These pieces of evidence may be just one side of the whole story, although suggestive and insightful. It may well be the case that, while one can safely assume that the basic numerical processing is the same across two different domains of estimation, other mechanisms are contingent upon the specific domains.

For this purpose, we propose a new kind of control, weight estimation, that may bring new insights into the study of prices perception (Cheng and Monroe, 2013).

Weight is a physical attribute which can be represented, just like price, by one single number but, at the same time, its perception also involves other non-numerical cognitive processes. For example, the weight perception seems to be processed by a system which integrates visual cues (object’s features) into an appropriate motor planning necessary for acting in relation to an object (Gallivan et al., 2014). Moreover, unlike price, there is no evidence, to the best of our knowledge, neither of a link between weight estimation and valence attribution nor a clear lateralization of this dimension at a perceptual level (Shen, 1936; Brodie, 1988).

Therefore, if the processing of numerical magnitude were the sole cause of lateral spatial biases for both price and weight, we would expect that it should have an influence on both. In this case, we would expect both attributes to show the same pattern of laterality: higher price/weight estimations when objects are presented in the right visual field (RVF) than left visual field (LVF). Alternatively, if price estimations showed the pattern of lateralization described above and weight did not, then the SNARC effect would no longer be suitable to explain this pattern of laterality. Thus, the alternative explanation is that the former attribute would be influenced by valence attribution, which has spatial properties, whereas the latter would be influenced by a non-lateralized sensory-motor perceptual mechanism.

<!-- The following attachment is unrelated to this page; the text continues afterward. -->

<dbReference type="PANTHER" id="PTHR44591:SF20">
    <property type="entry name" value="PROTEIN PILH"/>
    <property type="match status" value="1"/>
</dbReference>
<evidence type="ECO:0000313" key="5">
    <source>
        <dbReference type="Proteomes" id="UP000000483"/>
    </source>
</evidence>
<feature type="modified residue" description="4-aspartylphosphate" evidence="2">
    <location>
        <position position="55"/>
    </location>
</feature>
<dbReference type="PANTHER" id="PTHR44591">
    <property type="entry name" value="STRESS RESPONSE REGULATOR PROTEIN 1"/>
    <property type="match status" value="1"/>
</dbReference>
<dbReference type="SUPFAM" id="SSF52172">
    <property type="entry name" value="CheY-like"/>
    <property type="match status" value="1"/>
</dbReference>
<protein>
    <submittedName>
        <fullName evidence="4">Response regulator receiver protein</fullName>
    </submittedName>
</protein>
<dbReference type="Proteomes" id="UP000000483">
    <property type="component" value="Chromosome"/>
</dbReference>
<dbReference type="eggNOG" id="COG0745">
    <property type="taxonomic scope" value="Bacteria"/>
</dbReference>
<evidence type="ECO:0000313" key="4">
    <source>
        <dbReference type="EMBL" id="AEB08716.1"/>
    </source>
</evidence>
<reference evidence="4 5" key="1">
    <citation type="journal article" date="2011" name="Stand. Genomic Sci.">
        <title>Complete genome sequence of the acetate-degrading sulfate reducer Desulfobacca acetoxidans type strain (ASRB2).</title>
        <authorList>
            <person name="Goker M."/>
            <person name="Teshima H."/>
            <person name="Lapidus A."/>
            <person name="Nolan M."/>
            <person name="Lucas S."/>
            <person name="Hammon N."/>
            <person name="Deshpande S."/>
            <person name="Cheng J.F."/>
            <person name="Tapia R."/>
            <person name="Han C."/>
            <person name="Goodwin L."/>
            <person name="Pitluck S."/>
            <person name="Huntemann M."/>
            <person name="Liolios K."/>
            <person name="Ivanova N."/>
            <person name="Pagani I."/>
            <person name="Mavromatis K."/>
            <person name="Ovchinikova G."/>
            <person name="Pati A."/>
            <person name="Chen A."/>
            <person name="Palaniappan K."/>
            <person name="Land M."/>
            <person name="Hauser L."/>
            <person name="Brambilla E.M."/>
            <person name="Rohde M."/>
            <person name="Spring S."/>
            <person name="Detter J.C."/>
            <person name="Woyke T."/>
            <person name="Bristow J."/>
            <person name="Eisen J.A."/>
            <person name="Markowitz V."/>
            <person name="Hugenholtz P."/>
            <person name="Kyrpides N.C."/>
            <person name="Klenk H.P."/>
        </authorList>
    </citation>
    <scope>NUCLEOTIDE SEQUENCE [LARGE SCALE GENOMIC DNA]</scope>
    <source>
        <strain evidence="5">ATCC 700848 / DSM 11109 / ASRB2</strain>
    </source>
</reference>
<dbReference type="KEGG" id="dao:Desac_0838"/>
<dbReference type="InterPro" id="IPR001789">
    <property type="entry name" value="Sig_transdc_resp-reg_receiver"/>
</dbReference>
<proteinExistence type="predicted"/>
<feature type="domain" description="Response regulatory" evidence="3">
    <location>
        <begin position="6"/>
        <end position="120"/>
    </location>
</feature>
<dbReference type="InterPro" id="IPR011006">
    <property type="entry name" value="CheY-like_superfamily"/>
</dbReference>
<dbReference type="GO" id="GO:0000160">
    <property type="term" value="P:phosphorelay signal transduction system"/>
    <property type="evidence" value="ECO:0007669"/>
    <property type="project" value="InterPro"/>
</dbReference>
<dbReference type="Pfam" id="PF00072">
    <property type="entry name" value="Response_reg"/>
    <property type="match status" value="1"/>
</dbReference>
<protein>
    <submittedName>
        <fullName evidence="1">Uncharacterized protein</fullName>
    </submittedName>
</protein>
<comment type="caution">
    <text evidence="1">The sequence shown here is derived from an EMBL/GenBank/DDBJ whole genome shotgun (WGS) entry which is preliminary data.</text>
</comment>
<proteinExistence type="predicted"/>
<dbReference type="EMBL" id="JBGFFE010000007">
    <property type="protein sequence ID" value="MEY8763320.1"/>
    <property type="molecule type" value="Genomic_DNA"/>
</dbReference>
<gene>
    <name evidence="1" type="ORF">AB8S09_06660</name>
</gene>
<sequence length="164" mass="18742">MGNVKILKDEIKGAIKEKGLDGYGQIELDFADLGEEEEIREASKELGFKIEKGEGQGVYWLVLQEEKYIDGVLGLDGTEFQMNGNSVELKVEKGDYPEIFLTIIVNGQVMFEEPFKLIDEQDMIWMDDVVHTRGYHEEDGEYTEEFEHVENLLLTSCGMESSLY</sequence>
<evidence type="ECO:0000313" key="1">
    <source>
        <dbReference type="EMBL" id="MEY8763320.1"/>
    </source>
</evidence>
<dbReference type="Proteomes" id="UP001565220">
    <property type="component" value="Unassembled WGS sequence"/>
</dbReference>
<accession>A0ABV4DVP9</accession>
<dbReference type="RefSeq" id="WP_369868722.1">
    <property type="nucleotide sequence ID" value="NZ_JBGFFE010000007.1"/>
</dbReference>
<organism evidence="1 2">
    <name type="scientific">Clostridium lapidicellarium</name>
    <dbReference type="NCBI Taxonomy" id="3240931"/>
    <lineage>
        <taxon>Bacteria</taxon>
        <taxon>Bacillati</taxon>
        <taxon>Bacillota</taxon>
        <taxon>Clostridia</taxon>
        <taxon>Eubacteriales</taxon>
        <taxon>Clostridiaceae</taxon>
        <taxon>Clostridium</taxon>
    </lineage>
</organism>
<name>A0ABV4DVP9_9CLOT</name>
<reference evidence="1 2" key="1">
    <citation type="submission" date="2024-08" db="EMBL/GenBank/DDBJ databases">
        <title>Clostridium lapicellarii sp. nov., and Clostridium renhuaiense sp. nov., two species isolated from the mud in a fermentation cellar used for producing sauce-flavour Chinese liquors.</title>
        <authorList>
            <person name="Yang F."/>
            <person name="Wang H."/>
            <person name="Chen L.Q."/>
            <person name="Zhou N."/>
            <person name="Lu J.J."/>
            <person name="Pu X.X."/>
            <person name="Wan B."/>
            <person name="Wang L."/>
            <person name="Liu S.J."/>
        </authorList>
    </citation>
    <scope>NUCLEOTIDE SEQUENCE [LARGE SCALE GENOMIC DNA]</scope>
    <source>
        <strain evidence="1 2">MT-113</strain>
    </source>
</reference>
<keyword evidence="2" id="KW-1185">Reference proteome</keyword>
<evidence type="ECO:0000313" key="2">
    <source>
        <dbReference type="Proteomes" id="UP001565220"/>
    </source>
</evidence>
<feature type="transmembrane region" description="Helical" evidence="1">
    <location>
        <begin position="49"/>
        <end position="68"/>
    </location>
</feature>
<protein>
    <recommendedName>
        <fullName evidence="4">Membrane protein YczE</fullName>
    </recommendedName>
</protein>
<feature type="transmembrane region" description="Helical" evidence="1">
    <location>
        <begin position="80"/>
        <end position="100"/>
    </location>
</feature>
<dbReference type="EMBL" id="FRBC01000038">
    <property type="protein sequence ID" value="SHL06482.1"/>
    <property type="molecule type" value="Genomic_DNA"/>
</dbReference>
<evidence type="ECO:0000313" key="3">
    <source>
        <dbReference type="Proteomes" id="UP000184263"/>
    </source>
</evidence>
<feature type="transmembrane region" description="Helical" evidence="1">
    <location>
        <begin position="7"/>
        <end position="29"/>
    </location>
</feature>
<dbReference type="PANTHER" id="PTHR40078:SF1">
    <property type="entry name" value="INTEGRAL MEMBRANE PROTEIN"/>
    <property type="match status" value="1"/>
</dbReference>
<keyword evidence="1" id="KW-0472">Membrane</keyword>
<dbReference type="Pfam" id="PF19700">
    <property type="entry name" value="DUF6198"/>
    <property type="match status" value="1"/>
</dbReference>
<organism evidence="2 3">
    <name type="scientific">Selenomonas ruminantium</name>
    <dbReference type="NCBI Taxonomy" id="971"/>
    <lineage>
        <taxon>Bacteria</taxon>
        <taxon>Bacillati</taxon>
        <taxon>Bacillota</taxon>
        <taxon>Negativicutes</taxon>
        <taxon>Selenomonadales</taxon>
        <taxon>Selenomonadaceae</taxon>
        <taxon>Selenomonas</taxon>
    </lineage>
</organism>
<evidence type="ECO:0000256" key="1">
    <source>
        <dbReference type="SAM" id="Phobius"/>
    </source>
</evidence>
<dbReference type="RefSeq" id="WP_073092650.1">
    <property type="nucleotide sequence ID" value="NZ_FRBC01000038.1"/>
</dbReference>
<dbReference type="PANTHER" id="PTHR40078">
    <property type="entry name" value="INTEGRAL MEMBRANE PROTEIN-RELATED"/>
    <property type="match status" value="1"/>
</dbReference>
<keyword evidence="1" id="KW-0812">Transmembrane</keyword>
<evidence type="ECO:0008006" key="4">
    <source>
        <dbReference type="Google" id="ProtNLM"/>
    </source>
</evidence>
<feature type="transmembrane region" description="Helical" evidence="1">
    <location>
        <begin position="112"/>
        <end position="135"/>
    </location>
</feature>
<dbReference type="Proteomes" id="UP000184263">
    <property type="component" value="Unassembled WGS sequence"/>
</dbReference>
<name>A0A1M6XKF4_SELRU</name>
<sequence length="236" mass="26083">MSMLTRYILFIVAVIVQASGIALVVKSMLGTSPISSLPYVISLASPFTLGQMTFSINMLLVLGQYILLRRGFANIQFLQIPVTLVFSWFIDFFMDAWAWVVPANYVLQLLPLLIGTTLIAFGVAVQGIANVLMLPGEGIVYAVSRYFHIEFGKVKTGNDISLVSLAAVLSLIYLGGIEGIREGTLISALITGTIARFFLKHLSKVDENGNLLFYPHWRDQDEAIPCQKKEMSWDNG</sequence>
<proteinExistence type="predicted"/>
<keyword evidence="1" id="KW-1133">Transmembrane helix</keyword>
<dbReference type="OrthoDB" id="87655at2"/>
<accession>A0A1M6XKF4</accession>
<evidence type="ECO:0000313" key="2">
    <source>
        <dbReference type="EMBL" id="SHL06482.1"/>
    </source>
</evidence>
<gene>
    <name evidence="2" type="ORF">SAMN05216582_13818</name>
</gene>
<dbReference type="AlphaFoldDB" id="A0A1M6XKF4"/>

To test our hypothesis, we use the tachistoscopic lateralized presentation of visual stimuli, a technique which has been widely used to investigate brain symmetries and that, to the best of our knowledge, has never been used in pricing estimation experiments. We will discuss the results considering the possible role of hemispheric asymmetries, which are involved in, and often responsible for, perceptual biases in the horizontal space.

Materials and Methods


Seventy healthy participants (42 females, 28 males) volunteered for the experiment (mean age = 23.31, SE = 0.4). Sixty-seven were right-handers (three left-handers were in the Center Group; see section Procedure), their mean hand preference index being 62.30 (SE = 3.65) as assessed by the Edinburgh Handedness Inventory (Oldfield, 1971).

Because the task required a price estimation, we recorded other personal data that might have influenced participants’ judgments: net monthly budget (mean = € 263.57, SE = 19.01). The question asked each participant was “How much money can you count on in one month, excluding the rent for your apartment?”